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The classic symptoms of acute ON consist of unilateral loss of vision (in 70 percent of individuals), periocular pain, and dyschromatopsia (color blindness or color vision deficiency). This typically comes on over the course of a few days and peaks within one to two weeks. ON usually begins with decreased vision in one eye. Approximately 90 percent of diagnosed individuals also experience pain behind the eye which is usually exacerbated by eye movement. Visual loss can vary from mild reduction and minor blurring to no perception of light. Symptoms tend to exacerbate with increased body temperature. Other common signs and symptoms of acute ON include: visual field defects, swelling of the optic nerve, photopsias (the presence of perceived flashes of light), and an afferent pupillary defect always occurs in ON if the other eye is uninvolved.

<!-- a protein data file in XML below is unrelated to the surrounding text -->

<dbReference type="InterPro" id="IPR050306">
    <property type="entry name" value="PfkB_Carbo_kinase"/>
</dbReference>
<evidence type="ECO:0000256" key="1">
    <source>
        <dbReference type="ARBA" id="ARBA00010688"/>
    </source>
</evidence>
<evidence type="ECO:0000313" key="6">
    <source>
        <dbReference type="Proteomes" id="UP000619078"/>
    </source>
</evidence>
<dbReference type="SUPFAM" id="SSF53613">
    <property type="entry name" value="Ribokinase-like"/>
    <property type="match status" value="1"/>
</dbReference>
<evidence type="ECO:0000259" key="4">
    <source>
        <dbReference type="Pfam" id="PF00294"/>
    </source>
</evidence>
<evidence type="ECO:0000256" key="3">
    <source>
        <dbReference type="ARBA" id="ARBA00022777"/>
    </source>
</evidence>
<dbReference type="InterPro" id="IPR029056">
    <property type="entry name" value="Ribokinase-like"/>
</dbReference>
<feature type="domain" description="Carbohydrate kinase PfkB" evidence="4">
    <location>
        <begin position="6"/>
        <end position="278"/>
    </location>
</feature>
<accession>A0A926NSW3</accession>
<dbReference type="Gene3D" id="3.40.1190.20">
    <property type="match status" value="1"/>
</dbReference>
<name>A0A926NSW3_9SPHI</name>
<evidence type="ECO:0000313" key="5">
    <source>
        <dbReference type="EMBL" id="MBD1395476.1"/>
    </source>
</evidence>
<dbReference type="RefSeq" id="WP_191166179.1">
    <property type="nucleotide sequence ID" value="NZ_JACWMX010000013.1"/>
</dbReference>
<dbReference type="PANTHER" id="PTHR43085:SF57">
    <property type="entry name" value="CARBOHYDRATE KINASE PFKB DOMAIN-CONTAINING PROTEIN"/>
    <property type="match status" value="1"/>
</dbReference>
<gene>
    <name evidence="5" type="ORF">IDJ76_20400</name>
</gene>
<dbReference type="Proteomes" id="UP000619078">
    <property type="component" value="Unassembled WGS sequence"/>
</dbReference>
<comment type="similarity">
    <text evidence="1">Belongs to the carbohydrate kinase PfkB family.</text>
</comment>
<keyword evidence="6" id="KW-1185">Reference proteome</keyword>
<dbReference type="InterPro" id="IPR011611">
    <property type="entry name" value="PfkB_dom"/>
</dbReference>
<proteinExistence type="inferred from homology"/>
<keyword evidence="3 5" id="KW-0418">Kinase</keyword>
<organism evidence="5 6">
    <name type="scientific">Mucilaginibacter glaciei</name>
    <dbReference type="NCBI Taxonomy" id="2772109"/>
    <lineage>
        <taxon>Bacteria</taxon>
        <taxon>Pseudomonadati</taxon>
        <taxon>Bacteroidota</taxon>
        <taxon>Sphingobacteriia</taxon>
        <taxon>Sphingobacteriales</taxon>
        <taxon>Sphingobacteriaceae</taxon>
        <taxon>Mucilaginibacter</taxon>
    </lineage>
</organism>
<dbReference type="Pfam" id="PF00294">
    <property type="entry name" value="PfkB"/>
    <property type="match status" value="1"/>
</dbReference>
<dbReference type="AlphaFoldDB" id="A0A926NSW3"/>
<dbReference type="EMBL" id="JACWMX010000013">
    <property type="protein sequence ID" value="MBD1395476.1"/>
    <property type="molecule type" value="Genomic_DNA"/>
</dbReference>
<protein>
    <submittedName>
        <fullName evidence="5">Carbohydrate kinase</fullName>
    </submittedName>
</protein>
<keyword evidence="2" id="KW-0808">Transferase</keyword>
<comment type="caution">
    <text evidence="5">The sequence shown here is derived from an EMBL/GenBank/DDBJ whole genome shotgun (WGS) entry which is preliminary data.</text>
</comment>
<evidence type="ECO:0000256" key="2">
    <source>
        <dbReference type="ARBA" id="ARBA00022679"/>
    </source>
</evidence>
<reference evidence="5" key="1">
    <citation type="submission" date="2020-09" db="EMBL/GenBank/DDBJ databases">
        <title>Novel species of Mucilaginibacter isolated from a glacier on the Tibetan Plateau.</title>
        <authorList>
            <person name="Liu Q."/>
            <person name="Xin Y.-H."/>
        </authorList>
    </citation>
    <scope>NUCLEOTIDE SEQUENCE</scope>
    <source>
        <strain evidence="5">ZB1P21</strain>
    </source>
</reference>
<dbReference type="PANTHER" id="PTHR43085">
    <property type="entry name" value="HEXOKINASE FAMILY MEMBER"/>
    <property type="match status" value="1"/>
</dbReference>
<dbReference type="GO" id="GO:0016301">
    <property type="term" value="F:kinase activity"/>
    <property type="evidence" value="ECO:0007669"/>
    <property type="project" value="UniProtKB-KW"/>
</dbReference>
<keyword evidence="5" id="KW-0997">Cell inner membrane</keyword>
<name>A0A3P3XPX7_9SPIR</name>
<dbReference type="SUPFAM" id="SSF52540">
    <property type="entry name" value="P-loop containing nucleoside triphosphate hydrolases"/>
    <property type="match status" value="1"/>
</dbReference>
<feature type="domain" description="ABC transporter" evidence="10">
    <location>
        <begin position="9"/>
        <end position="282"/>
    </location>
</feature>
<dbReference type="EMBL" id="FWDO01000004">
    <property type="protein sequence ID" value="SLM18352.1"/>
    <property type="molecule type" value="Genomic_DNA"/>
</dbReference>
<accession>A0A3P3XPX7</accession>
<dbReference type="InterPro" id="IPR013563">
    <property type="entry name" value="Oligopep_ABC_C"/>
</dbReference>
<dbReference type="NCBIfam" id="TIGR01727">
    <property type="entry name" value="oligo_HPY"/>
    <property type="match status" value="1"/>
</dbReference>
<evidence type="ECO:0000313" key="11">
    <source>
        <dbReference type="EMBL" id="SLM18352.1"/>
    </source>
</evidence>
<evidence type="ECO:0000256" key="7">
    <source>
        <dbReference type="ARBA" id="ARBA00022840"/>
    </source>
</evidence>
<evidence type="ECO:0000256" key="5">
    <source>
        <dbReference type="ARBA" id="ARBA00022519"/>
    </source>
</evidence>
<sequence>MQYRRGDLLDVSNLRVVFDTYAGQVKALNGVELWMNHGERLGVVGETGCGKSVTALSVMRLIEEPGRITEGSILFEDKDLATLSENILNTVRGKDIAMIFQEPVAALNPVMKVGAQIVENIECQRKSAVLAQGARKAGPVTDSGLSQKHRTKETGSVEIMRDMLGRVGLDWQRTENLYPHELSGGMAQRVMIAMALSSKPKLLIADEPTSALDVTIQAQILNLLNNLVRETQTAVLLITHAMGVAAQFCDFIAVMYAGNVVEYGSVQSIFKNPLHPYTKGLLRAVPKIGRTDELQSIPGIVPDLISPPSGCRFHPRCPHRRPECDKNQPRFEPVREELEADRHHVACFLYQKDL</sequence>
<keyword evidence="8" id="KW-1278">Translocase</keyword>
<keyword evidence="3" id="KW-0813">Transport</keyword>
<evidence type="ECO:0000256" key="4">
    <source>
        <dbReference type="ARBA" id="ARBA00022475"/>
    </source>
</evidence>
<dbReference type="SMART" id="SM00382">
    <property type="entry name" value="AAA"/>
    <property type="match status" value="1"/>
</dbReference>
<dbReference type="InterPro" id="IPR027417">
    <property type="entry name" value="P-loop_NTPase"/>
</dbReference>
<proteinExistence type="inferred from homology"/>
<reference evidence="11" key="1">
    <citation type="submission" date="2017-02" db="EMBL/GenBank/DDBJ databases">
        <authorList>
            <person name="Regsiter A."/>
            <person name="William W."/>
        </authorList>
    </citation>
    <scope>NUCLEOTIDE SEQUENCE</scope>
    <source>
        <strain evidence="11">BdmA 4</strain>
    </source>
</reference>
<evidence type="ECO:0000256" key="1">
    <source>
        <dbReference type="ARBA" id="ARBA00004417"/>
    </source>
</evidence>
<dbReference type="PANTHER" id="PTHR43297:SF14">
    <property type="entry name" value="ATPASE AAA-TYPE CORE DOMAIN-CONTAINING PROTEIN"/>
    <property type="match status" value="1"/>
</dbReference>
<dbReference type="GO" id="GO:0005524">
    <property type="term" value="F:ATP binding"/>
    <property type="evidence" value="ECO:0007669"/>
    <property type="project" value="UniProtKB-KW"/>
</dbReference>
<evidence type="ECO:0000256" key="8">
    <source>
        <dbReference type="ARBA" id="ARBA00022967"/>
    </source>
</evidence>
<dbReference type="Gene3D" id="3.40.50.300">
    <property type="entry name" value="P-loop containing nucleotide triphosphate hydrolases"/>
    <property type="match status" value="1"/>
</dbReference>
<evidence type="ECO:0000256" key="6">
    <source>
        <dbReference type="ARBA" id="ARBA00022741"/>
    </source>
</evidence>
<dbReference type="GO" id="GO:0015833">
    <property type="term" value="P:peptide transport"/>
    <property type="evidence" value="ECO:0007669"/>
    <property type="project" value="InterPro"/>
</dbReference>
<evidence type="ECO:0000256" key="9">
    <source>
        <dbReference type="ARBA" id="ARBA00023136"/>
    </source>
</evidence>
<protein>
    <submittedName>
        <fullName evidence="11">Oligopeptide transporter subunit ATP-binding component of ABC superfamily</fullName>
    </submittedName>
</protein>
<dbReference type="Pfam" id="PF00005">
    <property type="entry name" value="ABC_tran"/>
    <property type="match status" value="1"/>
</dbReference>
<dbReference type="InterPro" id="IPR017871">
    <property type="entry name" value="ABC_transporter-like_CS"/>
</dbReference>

Another key aspect of ON is that vision and eye pain usually improve within 2 to 3 weeks after the onset of symptoms.  More than 90 percent of individuals experience visual improvement within this timeframe regardless of treatment. Should symptoms persist for longer than 3 weeks, it suggests that it is either an atypical type of ON or is a different diagnosis.